Parade Saddles

Hello everyone and happy Wednesday!

When I was a kid, my idea of some kind of wonderful was a palomino horse and a black and silver parade saddle. If I’d been blessed with a palomino horse and a parade saddle, I would have ridden around the countryside, solving crimes and helping people…but no.

I didn’t get my palomino or parade saddle. What I did get a very cute black pony named Bunny and we won a dollar in the Sandpoint, Idaho July 4th parade in a year I will not specify. In that same parade was a riding group that did indeed have parade saddles. I remember coveting them.

Now that I’m older, I still love parade saddles, but I doubt I’ll ever own one. I can’t see where I’d ever use one, and more than that, I can’t see how I would fit one into my budget. But I can tell you a few things about them.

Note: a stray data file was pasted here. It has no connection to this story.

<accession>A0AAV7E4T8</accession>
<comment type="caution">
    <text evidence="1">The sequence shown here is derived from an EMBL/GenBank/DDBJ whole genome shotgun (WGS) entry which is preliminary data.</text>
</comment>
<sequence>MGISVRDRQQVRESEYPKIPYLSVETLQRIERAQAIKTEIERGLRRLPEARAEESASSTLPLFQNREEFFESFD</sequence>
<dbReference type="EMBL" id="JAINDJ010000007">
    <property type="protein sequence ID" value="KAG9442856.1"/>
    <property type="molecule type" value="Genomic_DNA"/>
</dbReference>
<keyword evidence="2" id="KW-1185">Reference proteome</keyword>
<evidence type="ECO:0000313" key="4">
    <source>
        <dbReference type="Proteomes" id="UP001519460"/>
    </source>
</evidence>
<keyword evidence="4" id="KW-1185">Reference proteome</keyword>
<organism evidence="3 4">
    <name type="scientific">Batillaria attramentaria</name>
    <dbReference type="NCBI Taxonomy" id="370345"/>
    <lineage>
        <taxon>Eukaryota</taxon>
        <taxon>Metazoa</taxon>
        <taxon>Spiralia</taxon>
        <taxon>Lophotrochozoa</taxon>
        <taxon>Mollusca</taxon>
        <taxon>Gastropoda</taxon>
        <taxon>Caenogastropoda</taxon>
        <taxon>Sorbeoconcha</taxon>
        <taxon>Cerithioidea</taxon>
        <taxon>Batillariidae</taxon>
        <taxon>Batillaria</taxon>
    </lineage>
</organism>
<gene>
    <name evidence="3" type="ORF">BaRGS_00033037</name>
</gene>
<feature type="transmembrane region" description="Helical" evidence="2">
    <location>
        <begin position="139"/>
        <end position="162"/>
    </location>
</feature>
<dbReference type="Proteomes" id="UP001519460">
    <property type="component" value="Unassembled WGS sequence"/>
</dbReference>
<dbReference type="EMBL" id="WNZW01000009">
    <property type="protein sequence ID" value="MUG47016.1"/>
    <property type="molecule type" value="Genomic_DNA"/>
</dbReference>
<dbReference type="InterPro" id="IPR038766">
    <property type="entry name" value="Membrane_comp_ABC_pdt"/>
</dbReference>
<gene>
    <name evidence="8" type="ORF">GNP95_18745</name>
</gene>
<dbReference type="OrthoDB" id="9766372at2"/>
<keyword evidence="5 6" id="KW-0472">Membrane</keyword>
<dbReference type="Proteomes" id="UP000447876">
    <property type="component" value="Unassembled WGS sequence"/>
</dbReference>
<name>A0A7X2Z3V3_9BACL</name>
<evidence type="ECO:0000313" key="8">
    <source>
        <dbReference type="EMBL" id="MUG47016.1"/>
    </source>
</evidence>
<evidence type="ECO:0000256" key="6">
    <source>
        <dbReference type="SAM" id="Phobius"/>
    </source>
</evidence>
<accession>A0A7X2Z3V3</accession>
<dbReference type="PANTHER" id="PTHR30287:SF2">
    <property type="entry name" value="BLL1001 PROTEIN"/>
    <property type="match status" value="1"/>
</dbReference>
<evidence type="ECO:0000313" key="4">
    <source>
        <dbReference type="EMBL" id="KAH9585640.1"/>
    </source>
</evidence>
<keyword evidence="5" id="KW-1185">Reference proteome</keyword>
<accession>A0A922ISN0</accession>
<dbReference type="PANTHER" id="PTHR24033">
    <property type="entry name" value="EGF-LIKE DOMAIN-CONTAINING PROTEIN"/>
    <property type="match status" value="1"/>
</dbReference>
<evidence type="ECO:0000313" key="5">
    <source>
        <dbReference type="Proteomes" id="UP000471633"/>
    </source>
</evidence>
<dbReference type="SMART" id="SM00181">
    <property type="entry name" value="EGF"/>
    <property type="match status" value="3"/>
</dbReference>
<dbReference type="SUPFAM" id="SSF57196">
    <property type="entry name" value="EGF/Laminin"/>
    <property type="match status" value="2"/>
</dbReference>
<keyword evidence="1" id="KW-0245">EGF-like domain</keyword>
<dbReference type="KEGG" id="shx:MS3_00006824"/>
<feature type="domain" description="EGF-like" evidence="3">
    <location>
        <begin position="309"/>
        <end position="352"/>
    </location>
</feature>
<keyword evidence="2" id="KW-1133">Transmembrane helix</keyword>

These saddles were most popular in the 1950s and 60s and they were made to stand out. Because they were covered with so much bling, they tended to be larger than the average saddle, with wide skirts and tapaderos, which are the stirrup covers. Silver was the bling of choice, which made the saddles very heavy. The saddle often had a matching breast collar and perhaps even a bridle.

One of the most famous parade saddle makers was Ed Bohlin, a master craftsman in both silver and leather and had superb carving skills. He was born in Sweden in 1895 and came to America at the age of 15. He worked cattle drives in Montana and then started his first saddle shop in Cody, Wyoming. He met Tom Mix in Los Angeles and Tom convinced him to stay in the area and set up shop there. Ed made over 12,000 saddles, many of which were featured in the Rose Parade. He also dressed and outfitted numerous movie stars.